We expect to conduct auctions for Treasury’s CPP preferred shares or subordinated debt in approximately two-thirds of the remaining banks next year.

We also expect that the majority of the remaining banks that are not auctioned will repay Treasury’s CPP preferred shares or subordinated debt at par. We’ll continue to hold onto those investments.

And when it represents the best deal possible for taxpayers, we’ll also continue to engage in a limited number of restructurings.  

We believe that the approach we’ve outlined is good for taxpayers and good for our nation’s community banks. Indeed, as we’ve previously noted, selling these investments can be beneficial for community banks that don't have easy access to the capital markets because it attracts new, private capital to replace temporary government support. That means that the government is able to exit its stake and recover taxpayer dollars, while the bank is able to keep the capital on its books. The bank can then continue to use that capital to help it lend to families and businesses in its local communities.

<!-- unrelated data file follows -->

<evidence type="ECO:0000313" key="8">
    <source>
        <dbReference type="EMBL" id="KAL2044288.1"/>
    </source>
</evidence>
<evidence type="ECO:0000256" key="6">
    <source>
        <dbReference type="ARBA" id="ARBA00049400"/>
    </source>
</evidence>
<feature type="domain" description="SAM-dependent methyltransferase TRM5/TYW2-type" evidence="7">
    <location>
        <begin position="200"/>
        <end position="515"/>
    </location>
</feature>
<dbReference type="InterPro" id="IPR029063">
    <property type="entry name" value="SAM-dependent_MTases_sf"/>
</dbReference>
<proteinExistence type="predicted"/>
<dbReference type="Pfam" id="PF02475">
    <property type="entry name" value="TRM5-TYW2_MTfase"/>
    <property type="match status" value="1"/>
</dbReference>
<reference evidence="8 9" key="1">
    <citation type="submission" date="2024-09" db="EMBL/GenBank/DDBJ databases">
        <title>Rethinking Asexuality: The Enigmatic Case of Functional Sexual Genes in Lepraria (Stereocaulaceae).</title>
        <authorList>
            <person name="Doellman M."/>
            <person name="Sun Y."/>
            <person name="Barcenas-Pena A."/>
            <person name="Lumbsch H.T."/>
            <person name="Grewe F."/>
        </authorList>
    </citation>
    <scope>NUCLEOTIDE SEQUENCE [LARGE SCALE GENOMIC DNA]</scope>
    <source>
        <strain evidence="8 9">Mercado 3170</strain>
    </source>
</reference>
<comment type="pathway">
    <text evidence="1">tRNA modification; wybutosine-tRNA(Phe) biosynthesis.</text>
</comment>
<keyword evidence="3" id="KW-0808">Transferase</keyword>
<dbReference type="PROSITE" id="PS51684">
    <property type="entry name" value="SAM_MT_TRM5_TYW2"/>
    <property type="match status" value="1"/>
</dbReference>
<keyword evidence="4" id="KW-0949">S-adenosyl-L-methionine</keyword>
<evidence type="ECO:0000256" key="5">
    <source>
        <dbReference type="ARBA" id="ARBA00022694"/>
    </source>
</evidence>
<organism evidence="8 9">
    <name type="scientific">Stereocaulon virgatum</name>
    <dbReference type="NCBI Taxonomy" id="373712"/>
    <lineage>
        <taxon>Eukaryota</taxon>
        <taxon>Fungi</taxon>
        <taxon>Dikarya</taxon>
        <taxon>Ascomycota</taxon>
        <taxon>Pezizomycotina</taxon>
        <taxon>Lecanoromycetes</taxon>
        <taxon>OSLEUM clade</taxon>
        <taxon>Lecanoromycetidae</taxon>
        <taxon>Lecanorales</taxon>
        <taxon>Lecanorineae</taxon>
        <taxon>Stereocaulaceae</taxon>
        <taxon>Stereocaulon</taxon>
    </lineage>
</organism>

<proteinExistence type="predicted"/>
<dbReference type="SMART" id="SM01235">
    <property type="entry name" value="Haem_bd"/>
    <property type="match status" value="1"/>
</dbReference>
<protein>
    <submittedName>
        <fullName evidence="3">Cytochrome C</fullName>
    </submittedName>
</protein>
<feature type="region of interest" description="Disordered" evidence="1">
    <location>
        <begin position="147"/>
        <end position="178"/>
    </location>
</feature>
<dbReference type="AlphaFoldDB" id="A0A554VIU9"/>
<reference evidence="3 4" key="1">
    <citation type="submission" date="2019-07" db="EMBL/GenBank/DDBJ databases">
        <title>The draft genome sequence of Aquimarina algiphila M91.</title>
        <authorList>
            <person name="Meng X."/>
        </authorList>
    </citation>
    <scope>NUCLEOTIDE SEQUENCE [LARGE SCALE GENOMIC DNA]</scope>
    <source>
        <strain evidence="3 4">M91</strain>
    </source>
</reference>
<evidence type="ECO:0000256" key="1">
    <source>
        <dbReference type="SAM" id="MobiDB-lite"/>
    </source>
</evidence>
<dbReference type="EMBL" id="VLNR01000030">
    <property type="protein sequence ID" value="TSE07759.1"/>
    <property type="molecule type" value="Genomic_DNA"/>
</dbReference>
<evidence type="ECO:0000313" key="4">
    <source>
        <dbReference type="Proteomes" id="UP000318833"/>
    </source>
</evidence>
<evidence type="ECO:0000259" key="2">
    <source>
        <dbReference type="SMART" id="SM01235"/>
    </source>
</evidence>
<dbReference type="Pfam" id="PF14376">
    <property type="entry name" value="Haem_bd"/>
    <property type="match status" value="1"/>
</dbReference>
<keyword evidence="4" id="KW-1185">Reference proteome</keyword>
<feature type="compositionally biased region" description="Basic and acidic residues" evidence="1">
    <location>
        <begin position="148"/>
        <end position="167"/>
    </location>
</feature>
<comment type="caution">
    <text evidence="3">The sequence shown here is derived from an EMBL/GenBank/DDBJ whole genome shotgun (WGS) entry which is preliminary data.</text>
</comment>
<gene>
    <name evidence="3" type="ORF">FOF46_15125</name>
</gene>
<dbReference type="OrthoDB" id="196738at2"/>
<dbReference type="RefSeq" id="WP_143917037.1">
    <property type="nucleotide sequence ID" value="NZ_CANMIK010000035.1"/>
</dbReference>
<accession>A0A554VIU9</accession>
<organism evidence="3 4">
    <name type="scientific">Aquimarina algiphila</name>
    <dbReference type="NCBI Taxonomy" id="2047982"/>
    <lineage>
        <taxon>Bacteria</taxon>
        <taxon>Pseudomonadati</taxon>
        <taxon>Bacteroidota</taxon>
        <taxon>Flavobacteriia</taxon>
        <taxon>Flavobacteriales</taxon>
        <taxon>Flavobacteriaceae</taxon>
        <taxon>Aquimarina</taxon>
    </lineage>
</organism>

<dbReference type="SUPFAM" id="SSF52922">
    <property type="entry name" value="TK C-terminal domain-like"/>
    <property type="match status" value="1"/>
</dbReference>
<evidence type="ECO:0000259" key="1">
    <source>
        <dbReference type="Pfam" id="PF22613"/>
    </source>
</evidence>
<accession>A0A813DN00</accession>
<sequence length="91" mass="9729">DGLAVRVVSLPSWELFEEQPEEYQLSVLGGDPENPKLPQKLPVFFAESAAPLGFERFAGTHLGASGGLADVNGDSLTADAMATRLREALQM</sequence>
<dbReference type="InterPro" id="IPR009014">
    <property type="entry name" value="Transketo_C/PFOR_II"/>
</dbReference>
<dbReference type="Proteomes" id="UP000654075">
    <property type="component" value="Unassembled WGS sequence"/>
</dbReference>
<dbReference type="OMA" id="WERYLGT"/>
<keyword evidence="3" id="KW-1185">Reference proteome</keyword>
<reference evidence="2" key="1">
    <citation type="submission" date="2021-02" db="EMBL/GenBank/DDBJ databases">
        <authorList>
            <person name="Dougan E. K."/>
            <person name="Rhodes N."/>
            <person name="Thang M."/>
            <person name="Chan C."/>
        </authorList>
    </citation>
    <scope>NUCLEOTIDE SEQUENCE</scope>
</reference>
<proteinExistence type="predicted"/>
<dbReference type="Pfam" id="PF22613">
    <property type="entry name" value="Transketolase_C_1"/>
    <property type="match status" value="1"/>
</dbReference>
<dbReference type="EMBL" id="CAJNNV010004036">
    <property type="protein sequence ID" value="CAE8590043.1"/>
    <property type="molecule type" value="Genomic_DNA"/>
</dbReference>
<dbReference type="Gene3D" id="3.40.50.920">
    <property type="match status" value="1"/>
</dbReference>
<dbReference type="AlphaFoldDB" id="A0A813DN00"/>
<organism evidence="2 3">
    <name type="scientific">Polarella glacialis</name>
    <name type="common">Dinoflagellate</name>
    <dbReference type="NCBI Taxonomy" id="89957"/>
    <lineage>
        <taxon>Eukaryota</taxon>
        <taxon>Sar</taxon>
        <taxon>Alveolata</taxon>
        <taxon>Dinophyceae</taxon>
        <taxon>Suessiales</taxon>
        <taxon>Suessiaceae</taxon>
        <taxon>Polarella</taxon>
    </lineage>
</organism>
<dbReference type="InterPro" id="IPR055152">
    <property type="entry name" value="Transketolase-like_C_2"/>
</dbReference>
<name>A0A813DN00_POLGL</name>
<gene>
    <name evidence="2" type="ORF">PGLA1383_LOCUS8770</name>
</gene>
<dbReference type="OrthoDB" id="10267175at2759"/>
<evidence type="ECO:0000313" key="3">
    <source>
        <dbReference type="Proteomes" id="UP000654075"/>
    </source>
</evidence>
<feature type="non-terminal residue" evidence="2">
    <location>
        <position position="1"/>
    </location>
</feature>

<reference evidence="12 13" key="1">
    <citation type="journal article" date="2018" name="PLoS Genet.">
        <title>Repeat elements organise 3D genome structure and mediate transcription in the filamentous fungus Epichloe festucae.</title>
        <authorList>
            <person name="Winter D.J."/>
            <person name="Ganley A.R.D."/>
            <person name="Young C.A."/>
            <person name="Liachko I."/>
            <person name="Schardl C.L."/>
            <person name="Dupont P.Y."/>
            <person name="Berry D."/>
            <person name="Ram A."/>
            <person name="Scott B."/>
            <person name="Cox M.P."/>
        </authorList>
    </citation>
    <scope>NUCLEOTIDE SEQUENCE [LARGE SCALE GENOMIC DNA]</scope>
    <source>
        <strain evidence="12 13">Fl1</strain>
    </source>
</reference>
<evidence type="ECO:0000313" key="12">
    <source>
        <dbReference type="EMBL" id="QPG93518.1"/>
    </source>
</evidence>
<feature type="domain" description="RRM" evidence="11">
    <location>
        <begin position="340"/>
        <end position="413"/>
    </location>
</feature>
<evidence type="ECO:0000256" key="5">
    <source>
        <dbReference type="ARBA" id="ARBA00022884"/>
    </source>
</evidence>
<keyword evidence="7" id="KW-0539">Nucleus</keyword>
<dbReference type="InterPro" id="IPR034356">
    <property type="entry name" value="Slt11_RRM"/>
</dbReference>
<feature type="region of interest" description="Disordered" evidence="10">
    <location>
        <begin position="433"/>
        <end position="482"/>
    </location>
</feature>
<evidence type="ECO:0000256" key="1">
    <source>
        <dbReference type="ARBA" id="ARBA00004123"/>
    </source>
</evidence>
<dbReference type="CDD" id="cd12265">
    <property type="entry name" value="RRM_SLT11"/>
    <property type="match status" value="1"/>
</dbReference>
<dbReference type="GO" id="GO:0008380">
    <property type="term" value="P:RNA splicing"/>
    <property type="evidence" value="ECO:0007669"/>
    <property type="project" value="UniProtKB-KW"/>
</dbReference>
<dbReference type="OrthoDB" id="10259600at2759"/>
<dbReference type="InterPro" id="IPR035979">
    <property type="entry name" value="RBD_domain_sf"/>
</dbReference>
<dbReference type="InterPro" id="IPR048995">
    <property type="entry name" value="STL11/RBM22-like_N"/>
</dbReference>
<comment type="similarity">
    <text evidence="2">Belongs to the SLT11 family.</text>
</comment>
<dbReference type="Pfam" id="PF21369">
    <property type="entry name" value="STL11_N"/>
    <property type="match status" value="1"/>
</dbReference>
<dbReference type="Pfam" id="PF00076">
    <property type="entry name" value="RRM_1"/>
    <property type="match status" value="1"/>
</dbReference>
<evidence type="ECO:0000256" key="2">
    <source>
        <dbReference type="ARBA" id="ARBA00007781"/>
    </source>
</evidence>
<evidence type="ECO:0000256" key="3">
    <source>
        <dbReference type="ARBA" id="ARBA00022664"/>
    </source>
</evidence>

As with all our investments, Treasury’s wind down plans are subject to market conditions. We regularly evaluate our investments in all the remaining banks, so these expectations may be revised as necessary.  But we’re confident that we’ll have made significant additional progress winding down our remaining TARP Capital Purchase Program bank investments by the end of next year.

[1] As previously noted in Treasury’s May 2012 statement, these actions do not apply to investments through TARP’s Community Development Capital Initiative (CDCI), which was announced in 2010 – two years after the launch of CPP. Additionally, many of these CDCI firms are non-profits and/or serve particularly hard-hit communities. Treasury will continue to hold onto its CDCI investments and make disposition decisions regarding that program at a later date.​

Timothy G. Massad is the Assistant Secretary of Financial Stability at the U.S. Department of the Treasury.

Posted in:  Financial Stability